New works by Umberto Boccioni, the Italian Futurist artist who died at the tender age of 34, are a rarity.
But last year, one cropped up at a rummage sale in the English seaside town of Dorset, and with the nifty price of less than £100 ($115).
Its anonymous buyer told the , which reported the discovery, that they found the picture in a lot of works by around 20 different artists. Although they initially believed it to be by the American Impressionist William Merritt Chase, they found signatures on the front and back suggesting it may be a Boccioni.
They brought the work to Sotheby’s, Christie’s, and Bonhams, but only found success in attributing the work after taking it to the London office of Vienna-based Dorotheum auction house, which referred the buyer to the Boccioni scholar Alberto Dambruoso, who is based at the Academy of Fine Arts in Foggia.
The scholar examined the signatures and compared the technique with other known works, finding similarities with another early Boccioni example in London’s Estorick Collection.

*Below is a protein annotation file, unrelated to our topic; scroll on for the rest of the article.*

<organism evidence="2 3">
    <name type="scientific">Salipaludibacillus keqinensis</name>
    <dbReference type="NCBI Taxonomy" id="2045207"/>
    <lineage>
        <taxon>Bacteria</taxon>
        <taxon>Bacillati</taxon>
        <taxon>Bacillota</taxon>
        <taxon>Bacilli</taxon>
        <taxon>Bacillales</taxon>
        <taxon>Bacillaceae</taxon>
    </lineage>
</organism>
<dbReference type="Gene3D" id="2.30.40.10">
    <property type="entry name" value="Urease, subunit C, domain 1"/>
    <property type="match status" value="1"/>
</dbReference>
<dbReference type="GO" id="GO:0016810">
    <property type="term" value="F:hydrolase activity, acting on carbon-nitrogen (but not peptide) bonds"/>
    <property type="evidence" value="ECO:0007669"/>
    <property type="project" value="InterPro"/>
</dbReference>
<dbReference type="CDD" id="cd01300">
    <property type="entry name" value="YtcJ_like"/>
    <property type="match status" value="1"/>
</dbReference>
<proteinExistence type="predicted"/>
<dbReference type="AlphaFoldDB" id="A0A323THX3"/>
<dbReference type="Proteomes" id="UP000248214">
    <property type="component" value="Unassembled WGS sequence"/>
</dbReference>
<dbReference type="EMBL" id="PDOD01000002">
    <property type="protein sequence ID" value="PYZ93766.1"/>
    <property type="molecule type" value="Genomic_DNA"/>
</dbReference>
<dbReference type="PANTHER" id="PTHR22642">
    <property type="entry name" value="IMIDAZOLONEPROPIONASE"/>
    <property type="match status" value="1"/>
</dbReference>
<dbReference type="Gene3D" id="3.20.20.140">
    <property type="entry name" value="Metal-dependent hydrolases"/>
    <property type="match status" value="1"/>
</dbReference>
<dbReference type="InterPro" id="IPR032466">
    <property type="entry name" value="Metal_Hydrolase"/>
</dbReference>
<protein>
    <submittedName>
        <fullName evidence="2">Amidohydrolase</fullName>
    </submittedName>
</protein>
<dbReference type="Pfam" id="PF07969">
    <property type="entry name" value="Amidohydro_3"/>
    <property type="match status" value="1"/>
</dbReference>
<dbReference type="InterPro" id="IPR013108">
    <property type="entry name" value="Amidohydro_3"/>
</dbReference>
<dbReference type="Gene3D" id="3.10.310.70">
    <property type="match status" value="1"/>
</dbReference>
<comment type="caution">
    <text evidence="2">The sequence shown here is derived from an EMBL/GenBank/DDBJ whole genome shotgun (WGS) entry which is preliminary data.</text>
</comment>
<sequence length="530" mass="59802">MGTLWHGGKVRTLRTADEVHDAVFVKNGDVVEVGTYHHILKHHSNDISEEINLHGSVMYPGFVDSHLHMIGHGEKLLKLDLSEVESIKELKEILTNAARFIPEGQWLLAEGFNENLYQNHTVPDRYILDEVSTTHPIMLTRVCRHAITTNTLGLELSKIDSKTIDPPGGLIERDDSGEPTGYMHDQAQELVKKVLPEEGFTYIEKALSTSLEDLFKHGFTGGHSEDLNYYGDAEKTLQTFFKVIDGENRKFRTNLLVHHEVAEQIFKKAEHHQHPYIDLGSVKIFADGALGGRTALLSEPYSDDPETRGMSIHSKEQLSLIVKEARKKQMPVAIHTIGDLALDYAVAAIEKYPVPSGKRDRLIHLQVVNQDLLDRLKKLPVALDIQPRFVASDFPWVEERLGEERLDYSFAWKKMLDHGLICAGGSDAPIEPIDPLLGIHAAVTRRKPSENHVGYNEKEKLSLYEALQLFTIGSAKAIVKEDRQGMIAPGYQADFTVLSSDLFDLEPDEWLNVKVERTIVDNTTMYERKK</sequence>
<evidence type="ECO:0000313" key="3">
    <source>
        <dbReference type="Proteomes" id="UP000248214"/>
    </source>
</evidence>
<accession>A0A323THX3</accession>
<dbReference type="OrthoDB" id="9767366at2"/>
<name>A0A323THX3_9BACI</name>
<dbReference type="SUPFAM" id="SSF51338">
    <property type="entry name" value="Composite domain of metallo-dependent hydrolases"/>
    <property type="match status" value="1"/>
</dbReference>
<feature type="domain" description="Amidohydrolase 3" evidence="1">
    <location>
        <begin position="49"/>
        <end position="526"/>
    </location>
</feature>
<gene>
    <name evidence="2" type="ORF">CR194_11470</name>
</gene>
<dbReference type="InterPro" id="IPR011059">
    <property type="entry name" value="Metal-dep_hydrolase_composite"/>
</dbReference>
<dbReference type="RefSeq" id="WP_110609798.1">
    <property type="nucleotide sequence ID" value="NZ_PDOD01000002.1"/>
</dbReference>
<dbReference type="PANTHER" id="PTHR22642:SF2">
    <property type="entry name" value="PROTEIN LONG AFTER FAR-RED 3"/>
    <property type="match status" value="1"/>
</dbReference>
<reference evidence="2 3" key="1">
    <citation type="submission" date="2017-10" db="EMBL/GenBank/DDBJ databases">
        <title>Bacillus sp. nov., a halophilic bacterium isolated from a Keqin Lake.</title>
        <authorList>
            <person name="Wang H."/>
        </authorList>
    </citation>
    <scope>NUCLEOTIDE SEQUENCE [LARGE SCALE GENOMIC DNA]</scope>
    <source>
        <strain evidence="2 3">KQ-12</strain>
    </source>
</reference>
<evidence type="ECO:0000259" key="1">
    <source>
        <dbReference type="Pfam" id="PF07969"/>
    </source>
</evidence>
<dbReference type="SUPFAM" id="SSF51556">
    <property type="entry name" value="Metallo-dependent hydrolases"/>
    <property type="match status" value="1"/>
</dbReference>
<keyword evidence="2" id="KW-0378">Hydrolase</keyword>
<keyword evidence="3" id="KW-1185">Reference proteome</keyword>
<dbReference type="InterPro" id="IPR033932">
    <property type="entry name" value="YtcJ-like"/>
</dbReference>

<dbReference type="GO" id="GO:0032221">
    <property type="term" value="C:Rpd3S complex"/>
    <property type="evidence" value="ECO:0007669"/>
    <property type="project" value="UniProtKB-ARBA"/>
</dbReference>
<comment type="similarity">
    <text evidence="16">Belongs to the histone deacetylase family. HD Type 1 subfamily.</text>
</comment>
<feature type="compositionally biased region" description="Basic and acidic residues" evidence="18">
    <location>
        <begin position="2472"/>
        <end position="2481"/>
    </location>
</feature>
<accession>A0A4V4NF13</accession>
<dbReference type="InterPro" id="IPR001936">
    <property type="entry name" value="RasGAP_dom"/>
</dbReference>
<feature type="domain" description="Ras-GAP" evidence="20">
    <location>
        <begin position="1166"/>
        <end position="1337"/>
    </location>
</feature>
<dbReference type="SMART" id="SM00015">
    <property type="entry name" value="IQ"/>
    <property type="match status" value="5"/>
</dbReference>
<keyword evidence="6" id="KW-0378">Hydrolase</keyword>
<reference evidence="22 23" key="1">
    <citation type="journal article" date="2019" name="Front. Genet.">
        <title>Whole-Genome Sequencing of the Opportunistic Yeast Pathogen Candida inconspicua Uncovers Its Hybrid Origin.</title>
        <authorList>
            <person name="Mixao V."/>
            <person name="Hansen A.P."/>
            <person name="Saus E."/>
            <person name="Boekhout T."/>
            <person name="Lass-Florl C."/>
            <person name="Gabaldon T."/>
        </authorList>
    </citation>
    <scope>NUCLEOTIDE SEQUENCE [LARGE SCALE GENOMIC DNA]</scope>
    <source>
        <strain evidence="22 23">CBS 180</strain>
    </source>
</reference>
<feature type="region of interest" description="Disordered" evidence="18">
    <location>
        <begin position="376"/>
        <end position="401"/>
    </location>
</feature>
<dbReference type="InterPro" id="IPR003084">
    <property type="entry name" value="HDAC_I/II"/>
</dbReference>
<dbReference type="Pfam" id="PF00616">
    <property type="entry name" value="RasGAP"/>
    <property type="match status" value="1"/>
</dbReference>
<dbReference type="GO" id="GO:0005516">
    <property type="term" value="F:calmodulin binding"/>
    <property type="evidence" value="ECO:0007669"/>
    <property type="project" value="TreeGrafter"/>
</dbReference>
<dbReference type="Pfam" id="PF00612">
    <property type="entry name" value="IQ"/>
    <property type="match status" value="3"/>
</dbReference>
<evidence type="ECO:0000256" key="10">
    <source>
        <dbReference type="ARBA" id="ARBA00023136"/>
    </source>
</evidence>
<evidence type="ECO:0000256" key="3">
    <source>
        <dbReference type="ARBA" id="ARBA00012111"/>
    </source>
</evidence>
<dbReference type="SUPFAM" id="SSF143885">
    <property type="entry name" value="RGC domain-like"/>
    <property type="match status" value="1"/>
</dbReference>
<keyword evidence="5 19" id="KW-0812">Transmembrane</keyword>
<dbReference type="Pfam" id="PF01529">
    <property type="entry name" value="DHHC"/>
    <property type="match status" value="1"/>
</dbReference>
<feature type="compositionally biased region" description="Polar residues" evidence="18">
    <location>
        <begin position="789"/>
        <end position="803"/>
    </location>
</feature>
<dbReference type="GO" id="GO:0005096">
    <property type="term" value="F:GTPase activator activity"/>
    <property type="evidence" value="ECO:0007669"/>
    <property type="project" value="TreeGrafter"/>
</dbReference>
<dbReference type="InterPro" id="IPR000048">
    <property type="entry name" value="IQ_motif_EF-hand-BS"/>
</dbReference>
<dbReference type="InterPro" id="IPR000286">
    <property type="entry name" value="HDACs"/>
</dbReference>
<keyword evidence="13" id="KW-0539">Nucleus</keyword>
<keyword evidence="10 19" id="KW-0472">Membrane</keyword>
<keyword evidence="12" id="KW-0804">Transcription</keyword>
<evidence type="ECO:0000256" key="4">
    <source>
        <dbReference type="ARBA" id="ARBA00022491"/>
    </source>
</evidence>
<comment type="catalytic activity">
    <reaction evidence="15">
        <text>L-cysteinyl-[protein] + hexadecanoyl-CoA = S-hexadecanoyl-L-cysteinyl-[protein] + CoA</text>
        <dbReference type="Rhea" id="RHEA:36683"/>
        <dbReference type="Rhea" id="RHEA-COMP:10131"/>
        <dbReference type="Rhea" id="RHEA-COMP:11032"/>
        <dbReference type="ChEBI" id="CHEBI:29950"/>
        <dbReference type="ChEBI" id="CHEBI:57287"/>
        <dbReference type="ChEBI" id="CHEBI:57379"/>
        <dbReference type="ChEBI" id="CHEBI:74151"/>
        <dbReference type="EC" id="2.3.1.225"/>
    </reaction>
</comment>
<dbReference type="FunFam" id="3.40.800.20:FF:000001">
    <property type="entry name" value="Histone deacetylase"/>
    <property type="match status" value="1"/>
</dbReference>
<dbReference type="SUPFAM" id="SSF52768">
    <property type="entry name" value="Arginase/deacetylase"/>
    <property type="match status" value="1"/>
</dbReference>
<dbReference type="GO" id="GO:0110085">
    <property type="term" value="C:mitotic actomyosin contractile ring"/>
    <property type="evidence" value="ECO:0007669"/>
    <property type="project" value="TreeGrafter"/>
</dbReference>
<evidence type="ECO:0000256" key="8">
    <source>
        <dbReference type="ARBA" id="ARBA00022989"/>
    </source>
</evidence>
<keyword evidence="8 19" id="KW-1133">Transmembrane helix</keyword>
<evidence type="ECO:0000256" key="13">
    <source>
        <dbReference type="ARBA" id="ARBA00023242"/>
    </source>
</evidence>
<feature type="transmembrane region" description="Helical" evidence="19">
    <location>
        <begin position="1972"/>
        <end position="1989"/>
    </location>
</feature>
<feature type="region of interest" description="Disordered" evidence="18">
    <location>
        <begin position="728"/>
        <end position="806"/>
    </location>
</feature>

Now, Dambruoso has even included the work, which he dates to 1911, as the cover image for , which presents 41 previously unseen creations from Futurism’s frontman.
(Not all scholars agree on the attribution, however: while Dambruoso awarded the portrait a certificate of authenticity, another prominent Boccioni expert, Ester Coen, abstained.)
This portrait marks a cornerstone in Boccioni’s practice, delineating his transition from his Divisionist period to an intuitive painting style foundational for Futurism’s angular dynamism.
Dambruoso estimates the portrait could be worth more than $288,000—which, although much less than the $4 million raked in for an edition of Boccioni’s most famous sculpture in 2019, is still a considerable sum.
How the painting got to England is a mystery, but its existence is a rarity, considering Boccini’s early death in a calvary training accident in 1916. The artist left nearly 1,000 drawings, but only 250 paintings and 25 sculptures, according to the .
In their day, the Futurists exhibited throughout the Western world, staging shows in Paris, Rotterdam, and even San Francisco between 1912 and 1915. The new works in Dambruoso’s book are now everywhere from Brazil to Australia. Out of 200 works submitted for this volume, three quarters were fake, an issue which particularly dogs Boccioni’s market.
This isn’t the only reason Futurism is in the news. Last month, activists glued themselves to an edition of Boccioni’s in an effort to raise awareness about climate change.